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What are the consequences for a speeding driver?

Connecticut law prohibits driving a vehicle a speeds greater than the legal speed limit or at a rate that could endanger the life of any passenger. Another law forbids driving a car unreasonably fast or at a speed greater than is reasonable with regard to the highway's width, the use of the road, intersections and weather conditions. Violation of these laws may impose civil liability in lawsuits for car accidents.

Driving beyond the legal speed limit or at a speed which endangers any vehicle occupant violates a legal duty imposed by law. A defendant is legally liable for injuries in an auto accident when this duty is violated.

Another ground for a civil lawsuit is traveling at a speed higher than what a reasonably prudent person would travel under all of the circumstances. The posted speed limit is one factor that a jury may consider but does not automatically impose liability. This applies to public roads and certain other areas.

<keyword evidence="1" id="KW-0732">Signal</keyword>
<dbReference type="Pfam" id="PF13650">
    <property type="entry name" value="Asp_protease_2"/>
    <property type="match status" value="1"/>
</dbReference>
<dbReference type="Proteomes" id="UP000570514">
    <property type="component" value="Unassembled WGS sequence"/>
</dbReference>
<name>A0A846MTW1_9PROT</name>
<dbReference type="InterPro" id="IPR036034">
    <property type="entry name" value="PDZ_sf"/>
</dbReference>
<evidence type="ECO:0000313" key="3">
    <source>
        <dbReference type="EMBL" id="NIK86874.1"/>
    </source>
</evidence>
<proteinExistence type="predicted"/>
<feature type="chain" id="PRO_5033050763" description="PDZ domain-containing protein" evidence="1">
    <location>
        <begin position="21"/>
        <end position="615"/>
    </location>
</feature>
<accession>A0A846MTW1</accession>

Driving below the posted speed limit, however, does not necessarily mean the driver is not liable. A driver may be responsible for injuries when there special hazards involving pedestrians or other traffic. Weather or highway conditions can also impose further restrictions.

Traveling at rates of speed that endanger other lives besides vehicle occupants is another violation under Connecticut's reckless driving statute. Operating a vehicle at a speed greater than 85 miles-per-hour, in itself, constitutes reckless driving under state law.

Determining civil liability for a serious injury suffered from a speeding driver may be complex. To help assure that rights are protect and that damages may be collected, a car accident victim should seek prompt legal assistance. Legal advice may assist victims in settlement negotiations and court hearings and help parties meet filing deadlines for their lawsuits.

Source: State of Connecticut Judicial Branch, "3.7-3 Statutory Negligence-Traveling Unreasonably Fast" and "3.7-2 Statutory Negligence-Speeding," Assessed Jan. 25, 2015

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